Review by Publisher's Weekly Review

Waters, restaurateur and chef extraordinaire, showcases basic cooking techniques every cook can and should master along with recipes using each method in this slim and attractive book. Derived from a Slow Food Nation event she helped organize, where notable chefs and foodies provided demonstrations on foundational procedures, Waters highlights a set of techniques that are universal to all cuisines. She covers the most basic of the basics, from stocking the pantry and washing lettuce to boiling pasta and wilting greens. In typical Waters fashion, recipes showcase just a few simple ingredients, allowing the natural flavors of the food to shine. Since dishes were chosen to highlight process, the result is a somewhat eclectic grouping of recipes, including pesto; spaghettini with garlic, parsley, and olive oil; dirty rice; Irish soda bread; and apple galette. She also covers peeling tomatoes, skinning peppers, roasting vegetables, and roasting and carving chicken. Throughout are color photographs of demonstrators from the event including Lidia Bastianich, Traci Des Jardins, Dan Barber, and David Chang, among others. Ideal for the cooking novice, this gem of a book captures the expertise of world-class chefs in an accessible, straightforward manner. (May) (c) Copyright PWxyz, LLC. All rights reserved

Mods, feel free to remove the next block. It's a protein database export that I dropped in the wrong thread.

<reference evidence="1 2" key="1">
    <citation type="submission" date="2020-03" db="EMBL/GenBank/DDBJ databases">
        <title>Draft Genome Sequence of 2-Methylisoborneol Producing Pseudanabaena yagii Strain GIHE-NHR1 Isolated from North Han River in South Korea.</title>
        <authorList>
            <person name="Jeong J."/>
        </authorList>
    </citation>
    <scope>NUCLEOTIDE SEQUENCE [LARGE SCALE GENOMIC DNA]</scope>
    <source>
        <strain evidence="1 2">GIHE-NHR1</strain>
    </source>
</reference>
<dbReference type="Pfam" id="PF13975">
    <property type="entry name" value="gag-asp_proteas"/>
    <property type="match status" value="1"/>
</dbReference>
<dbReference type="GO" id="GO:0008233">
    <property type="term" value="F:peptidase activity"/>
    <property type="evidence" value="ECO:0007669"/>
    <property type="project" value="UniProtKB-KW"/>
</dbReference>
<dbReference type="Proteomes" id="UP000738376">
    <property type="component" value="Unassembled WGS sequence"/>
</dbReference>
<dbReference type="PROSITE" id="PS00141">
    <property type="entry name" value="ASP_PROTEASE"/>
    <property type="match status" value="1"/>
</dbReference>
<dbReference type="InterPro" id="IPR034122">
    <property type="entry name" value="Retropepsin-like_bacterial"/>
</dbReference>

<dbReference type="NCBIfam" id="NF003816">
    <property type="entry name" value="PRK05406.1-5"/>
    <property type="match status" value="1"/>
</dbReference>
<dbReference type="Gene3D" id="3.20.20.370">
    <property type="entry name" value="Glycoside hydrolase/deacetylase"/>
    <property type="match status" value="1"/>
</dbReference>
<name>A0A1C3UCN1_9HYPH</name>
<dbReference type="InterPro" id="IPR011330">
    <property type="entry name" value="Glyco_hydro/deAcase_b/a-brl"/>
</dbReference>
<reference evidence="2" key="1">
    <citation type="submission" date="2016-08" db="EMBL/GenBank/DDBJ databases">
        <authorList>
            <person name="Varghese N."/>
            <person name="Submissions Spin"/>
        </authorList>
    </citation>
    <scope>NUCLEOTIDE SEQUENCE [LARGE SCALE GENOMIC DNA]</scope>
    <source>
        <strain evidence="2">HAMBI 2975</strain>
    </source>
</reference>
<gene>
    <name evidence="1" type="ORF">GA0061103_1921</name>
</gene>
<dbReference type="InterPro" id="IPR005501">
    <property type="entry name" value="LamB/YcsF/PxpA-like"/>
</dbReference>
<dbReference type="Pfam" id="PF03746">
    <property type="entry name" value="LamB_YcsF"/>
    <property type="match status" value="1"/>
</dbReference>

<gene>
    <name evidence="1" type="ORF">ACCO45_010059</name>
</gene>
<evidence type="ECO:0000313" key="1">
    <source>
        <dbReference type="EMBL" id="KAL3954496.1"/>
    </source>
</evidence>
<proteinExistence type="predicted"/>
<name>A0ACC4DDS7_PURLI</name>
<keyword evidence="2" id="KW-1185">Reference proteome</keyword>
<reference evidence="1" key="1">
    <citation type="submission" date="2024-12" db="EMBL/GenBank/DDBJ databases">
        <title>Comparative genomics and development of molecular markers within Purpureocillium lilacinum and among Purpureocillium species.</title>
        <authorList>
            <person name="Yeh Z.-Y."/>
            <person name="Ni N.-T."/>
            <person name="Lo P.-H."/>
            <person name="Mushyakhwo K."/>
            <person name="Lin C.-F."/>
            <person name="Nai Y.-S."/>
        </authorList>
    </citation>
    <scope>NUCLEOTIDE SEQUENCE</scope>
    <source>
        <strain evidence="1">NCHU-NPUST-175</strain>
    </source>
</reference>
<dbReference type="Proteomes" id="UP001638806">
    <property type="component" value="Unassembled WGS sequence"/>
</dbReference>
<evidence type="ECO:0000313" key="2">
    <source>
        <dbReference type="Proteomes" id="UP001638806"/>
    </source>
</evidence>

(c) Copyright PWxyz, LLC. All rights reserved
Review by Library Journal Review

Waters brought over 30 chefs interested in food and a sustainable future to her Slow Food Nation in San Francisco in 2008. They demonstrated simple, yet essential cooking techniques. This spin-off of that event offers each technique, followed by the chef's recipe. (c) Copyright 2011. Library Journals LLC, a wholly owned subsidiary of Media Source, Inc. No redistribution permitted.

(c) Copyright Library Journals LLC, a wholly owned subsidiary of Media Source, Inc. No redistribution permitted.

David Chang's Salt & Sugar Pickles 4 servings David makes these pickles to be enjoyed right after seasoning, while they are still vibrant and crunchy.   3 very large radishes 2 thin daikon radishes 2 thin-skinned cucumbers with few seeds 2 pounds seedless watermelon 1 teaspoon fine sea salt 1 teaspoon sugar   Prepare the vegetables and fruit and arrange in separate bowls; there should be about 1 1/2 cups of each kind. Halve the radishes and slice into thin wedges. Cut the daikon radishes crosswise into slices about 1/8 inch thick. Cut the cucumbers crosswise into slices about 1/4; inch thick. Remove the rind of the watermelon and cut the flesh into slices 1/3 inch thick and then into 2-inch wedges. In a small bowl, combine the salt and sugar, and sprinkle 1/2 teaspoon of the mixture over each vegetable and the watermelon and toss. Let the pickles stand for 5 to 10 minutes, arrange separately on a platter, and serve immediately. Excerpted from In the Green Kitchen: Techniques to Learn by Heart by Alice Waters All rights reserved by the original copyright owners. Excerpts are provided for display purposes only and may not be reproduced, reprinted or distributed without the written permission of the publisher.